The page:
Which workwear is right for your office?
Work clothes are no longer as formal and businesslike as they were fifty years ago. Nowadays it's perfectly normal to go to the office in jeans, with sporty trainers and a cheerful T-shirt. The tailored suits, ties and pencil skirts can stay in the closet. But how do you determine that dress code in the workplace, and where is the line?
Research by Regus (2016) on clothing in the workplace shows that 87% of surveyed Dutch people label jeans as suitable workwear. In addition, 70% of those surveyed believe that a suit and tie are too formal. However, there is a limit: 90% are against flip flops in the office and 95% think that tracksuits are not suitable for the workplace. When it comes to informal business attire, the Chinese think slightly differently: ⅓ of the Chinese interviewed by Regus wear pants at most when working from home.
Link workwear to your company image
Workwear is linked to the image of the company. The most important thing is to stick to this as an employer, dress in a way that you think is appropriate. This is because employees will use the dress code that you apply in the workplace as a frame of reference. On the basis of this framework, they determine what they can and cannot wear. Then, on the basis of the established image, develop which dress code will be used on the shop floor. Think about what you want to project to the outside world, and how you want your employees to see the company.
Once the image is established, you can determine the workwear regulations. Do you have a business that values traditional etiquette? Do you operate in the legal and financial world? Or do you work in a luxury business centre like this one in Amsterdam? Then garments like trousers, shirts and jackets are a safe bet. On the other hand, make sure that employees who receive customers are always dressed in representative work clothes. A suit in a neutral colour or a business dress up to just above the knees is no superfluous luxury in this case. As a manager, many authorities advise you to wear a tailor-made suit with a tie at work. Would you like to give your employees a bit more freedom, and yourself as well? Introduce casual friday and allow everyone on the shop floor to wear polo shirts and chino trousers at most.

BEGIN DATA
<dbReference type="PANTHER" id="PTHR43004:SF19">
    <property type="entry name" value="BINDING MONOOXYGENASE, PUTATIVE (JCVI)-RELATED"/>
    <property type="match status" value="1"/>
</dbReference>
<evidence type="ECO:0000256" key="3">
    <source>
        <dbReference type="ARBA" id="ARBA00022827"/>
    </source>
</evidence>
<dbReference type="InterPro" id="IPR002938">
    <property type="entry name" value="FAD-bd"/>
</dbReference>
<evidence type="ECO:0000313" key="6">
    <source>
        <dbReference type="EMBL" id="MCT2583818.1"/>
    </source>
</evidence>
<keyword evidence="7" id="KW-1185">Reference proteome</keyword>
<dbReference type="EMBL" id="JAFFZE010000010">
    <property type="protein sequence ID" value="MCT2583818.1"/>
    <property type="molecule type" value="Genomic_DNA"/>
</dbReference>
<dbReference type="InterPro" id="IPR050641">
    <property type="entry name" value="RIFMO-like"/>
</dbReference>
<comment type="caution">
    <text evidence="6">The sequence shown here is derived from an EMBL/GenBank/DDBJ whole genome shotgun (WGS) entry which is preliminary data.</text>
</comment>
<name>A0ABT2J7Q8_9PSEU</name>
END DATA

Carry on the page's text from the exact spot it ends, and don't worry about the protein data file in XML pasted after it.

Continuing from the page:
Business attire for start-ups and scale-ups
These days, creative enterprises and informal retail businesses are bursting at the seams. Chances are that your company also belongs to one of these branches - and works in an office that resembles the style of this office building in Rotterdam. In the workplace of (online) shops, marketing agencies, concept developers and art studios, the choice of workwear is a lot easier. If you have been moving in this market for a long time, and would like to compete with the young companies in the market, it is important to take a close look at your company's image. The start-up and scale-up of 2018 radiates innovation, transparency and personality. You communicate with customers as if they could be your friends. You want to be on the same page, to understand them and be understandable to them. Customers have to be able to identify with the creative concept of your inspiring company. And of course, that goes hand in hand with a clothing style that they themselves also use. Do away with the stuffy image! Let your employees come to the office in jeans, (cheerful) t-shirts and trainers. Crazy jewellery, exotic patterns and creative models: it's all welcome. But don't go over the top. Stay within the boundaries of what your customers would maximally appreciate. A target group analysis is a good way to determine the business dress code.
Relationship between workwear and business results
What effect does workwear actually have on your company's bottom line? The same study by Regus (2016) found that business results improve when casual clothing is worn instead of the business suit. This is because employees feel a lot more comfortable in this style of clothing. Moreover, a perfectly matching clothing style with the image of your company enhances the experience of the customer, the customer journey. This results in (more) loyal customers and of course better results.
Do you still want to stick to traditional workwear in the office? Then make sure your tie is not too short and your sleeves not too long. Match your shoes to your belt. And don't match your pink suit with a baby blue shirt.